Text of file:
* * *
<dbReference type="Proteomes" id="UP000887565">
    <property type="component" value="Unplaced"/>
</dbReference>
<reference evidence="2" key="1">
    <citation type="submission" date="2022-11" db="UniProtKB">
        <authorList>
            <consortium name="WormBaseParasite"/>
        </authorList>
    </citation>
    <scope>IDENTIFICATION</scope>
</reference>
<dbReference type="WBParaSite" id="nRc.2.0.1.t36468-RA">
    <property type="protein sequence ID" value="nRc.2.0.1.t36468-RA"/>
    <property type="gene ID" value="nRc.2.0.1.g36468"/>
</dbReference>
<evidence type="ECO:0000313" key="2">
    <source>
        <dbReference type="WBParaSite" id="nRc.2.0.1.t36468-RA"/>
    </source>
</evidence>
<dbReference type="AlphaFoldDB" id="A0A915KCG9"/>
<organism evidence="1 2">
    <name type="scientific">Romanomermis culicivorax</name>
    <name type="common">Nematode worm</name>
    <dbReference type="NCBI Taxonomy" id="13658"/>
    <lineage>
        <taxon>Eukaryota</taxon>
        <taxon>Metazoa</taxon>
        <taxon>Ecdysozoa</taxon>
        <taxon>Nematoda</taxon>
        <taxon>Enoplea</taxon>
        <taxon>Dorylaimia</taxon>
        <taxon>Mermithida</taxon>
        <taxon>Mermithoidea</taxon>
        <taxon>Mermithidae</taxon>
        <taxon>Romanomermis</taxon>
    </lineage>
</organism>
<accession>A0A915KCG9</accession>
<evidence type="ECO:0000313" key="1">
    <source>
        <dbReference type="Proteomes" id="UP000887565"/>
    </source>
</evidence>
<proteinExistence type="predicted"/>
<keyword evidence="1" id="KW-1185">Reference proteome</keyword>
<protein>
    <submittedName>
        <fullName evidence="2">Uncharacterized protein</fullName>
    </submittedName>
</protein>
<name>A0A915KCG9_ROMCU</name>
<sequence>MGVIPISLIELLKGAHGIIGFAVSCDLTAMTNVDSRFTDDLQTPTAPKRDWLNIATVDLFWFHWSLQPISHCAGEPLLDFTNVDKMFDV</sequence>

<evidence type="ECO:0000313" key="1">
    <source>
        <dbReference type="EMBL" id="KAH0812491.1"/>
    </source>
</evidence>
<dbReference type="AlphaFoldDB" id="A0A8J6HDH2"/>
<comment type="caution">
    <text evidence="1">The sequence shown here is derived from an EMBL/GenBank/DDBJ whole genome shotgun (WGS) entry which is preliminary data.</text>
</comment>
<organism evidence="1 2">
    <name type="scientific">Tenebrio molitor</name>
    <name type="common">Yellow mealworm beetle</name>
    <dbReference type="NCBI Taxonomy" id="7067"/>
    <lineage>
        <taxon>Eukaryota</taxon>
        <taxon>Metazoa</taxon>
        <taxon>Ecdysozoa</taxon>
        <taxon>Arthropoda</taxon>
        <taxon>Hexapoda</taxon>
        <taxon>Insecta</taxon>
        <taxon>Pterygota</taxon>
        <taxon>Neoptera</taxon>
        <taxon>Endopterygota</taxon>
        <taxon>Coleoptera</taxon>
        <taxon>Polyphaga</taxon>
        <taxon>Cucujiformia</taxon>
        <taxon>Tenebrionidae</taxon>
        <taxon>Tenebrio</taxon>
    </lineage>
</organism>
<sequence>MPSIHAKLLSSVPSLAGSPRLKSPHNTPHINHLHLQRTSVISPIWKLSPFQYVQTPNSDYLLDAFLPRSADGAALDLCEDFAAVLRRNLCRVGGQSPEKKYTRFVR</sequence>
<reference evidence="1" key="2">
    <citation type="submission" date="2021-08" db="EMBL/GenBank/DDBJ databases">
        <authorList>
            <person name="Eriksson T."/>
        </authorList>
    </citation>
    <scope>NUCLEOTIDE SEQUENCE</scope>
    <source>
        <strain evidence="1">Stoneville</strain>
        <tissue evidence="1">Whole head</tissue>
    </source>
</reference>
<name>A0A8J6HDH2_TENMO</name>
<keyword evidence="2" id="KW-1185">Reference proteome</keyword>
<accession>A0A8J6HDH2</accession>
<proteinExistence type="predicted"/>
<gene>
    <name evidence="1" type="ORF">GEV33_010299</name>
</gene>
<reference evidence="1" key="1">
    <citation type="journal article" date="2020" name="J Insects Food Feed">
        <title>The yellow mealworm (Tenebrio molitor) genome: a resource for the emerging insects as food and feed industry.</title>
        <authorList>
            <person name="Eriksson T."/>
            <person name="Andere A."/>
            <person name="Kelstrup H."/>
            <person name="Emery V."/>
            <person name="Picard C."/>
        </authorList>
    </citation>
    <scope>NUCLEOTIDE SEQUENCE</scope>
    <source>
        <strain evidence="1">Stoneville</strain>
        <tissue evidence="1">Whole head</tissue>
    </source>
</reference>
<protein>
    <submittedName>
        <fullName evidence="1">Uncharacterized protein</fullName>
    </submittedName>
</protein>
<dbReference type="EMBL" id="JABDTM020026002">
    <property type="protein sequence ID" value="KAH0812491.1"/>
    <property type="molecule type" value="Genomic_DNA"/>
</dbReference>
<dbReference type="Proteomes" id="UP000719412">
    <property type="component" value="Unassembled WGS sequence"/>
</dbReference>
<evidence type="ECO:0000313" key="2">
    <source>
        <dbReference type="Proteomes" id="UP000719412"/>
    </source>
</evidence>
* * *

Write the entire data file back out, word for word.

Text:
<dbReference type="Proteomes" id="UP000887565">
    <property type="component" value="Unplaced"/>
</dbReference>
<reference evidence="2" key="1">
    <citation type="submission" date="2022-11" db="UniProtKB">
        <authorList>
            <consortium name="WormBaseParasite"/>
        </authorList>
    </citation>
    <scope>IDENTIFICATION</scope>
</reference>
<dbReference type="WBParaSite" id="nRc.2.0.1.t36468-RA">
    <property type="protein sequence ID" value="nRc.2.0.1.t36468-RA"/>
    <property type="gene ID" value="nRc.2.0.1.g36468"/>
</dbReference>
<evidence type="ECO:0000313" key="2">
    <source>
        <dbReference type="WBParaSite" id="nRc.2.0.1.t36468-RA"/>
    </source>
</evidence>
<dbReference type="AlphaFoldDB" id="A0A915KCG9"/>
<organism evidence="1 2">
    <name type="scientific">Romanomermis culicivorax</name>
    <name type="common">Nematode worm</name>
    <dbReference type="NCBI Taxonomy" id="13658"/>
    <lineage>
        <taxon>Eukaryota</taxon>
        <taxon>Metazoa</taxon>
        <taxon>Ecdysozoa</taxon>
        <taxon>Nematoda</taxon>
        <taxon>Enoplea</taxon>
        <taxon>Dorylaimia</taxon>
        <taxon>Mermithida</taxon>
        <taxon>Mermithoidea</taxon>
        <taxon>Mermithidae</taxon>
        <taxon>Romanomermis</taxon>
    </lineage>
</organism>
<accession>A0A915KCG9</accession>
<evidence type="ECO:0000313" key="1">
    <source>
        <dbReference type="Proteomes" id="UP000887565"/>
    </source>
</evidence>
<proteinExistence type="predicted"/>
<keyword evidence="1" id="KW-1185">Reference proteome</keyword>
<protein>
    <submittedName>
        <fullName evidence="2">Uncharacterized protein</fullName>
    </submittedName>
</protein>
<name>A0A915KCG9_ROMCU</name>
<sequence>MGVIPISLIELLKGAHGIIGFAVSCDLTAMTNVDSRFTDDLQTPTAPKRDWLNIATVDLFWFHWSLQPISHCAGEPLLDFTNVDKMFDV</sequence>

<evidence type="ECO:0000313" key="1">
    <source>
        <dbReference type="EMBL" id="KAH0812491.1"/>
    </source>
</evidence>
<dbReference type="AlphaFoldDB" id="A0A8J6HDH2"/>
<comment type="caution">
    <text evidence="1">The sequence shown here is derived from an EMBL/GenBank/DDBJ whole genome shotgun (WGS) entry which is preliminary data.</text>
</comment>
<organism evidence="1 2">
    <name type="scientific">Tenebrio molitor</name>
    <name type="common">Yellow mealworm beetle</name>
    <dbReference type="NCBI Taxonomy" id="7067"/>
    <lineage>
        <taxon>Eukaryota</taxon>
        <taxon>Metazoa</taxon>
        <taxon>Ecdysozoa</taxon>
        <taxon>Arthropoda</taxon>
        <taxon>Hexapoda</taxon>
        <taxon>Insecta</taxon>
        <taxon>Pterygota</taxon>
        <taxon>Neoptera</taxon>
        <taxon>Endopterygota</taxon>
        <taxon>Coleoptera</taxon>
        <taxon>Polyphaga</taxon>
        <taxon>Cucujiformia</taxon>
        <taxon>Tenebrionidae</taxon>
        <taxon>Tenebrio</taxon>
    </lineage>
</organism>
<sequence>MPSIHAKLLSSVPSLAGSPRLKSPHNTPHINHLHLQRTSVISPIWKLSPFQYVQTPNSDYLLDAFLPRSADGAALDLCEDFAAVLRRNLCRVGGQSPEKKYTRFVR</sequence>
<reference evidence="1" key="2">
    <citation type="submission" date="2021-08" db="EMBL/GenBank/DDBJ databases">
        <authorList>
            <person name="Eriksson T."/>
        </authorList>
    </citation>
    <scope>NUCLEOTIDE SEQUENCE</scope>
    <source>
        <strain evidence="1">Stoneville</strain>
        <tissue evidence="1">Whole head</tissue>
    </source>
</reference>
<name>A0A8J6HDH2_TENMO</name>
<keyword evidence="2" id="KW-1185">Reference proteome</keyword>
<accession>A0A8J6HDH2</accession>
<proteinExistence type="predicted"/>
<gene>
    <name evidence="1" type="ORF">GEV33_010299</name>
</gene>
<reference evidence="1" key="1">
    <citation type="journal article" date="2020" name="J Insects Food Feed">
        <title>The yellow mealworm (Tenebrio molitor) genome: a resource for the emerging insects as food and feed industry.</title>
        <authorList>
            <person name="Eriksson T."/>
            <person name="Andere A."/>
            <person name="Kelstrup H."/>
            <person name="Emery V."/>
            <person name="Picard C."/>
        </authorList>
    </citation>
    <scope>NUCLEOTIDE SEQUENCE</scope>
    <source>
        <strain evidence="1">Stoneville</strain>
        <tissue evidence="1">Whole head</tissue>
    </source>
</reference>
<protein>
    <submittedName>
        <fullName evidence="1">Uncharacterized protein</fullName>
    </submittedName>
</protein>
<dbReference type="EMBL" id="JABDTM020026002">
    <property type="protein sequence ID" value="KAH0812491.1"/>
    <property type="molecule type" value="Genomic_DNA"/>
</dbReference>
<dbReference type="Proteomes" id="UP000719412">
    <property type="component" value="Unassembled WGS sequence"/>
</dbReference>
<evidence type="ECO:0000313" key="2">
    <source>
        <dbReference type="Proteomes" id="UP000719412"/>
    </source>
</evidence>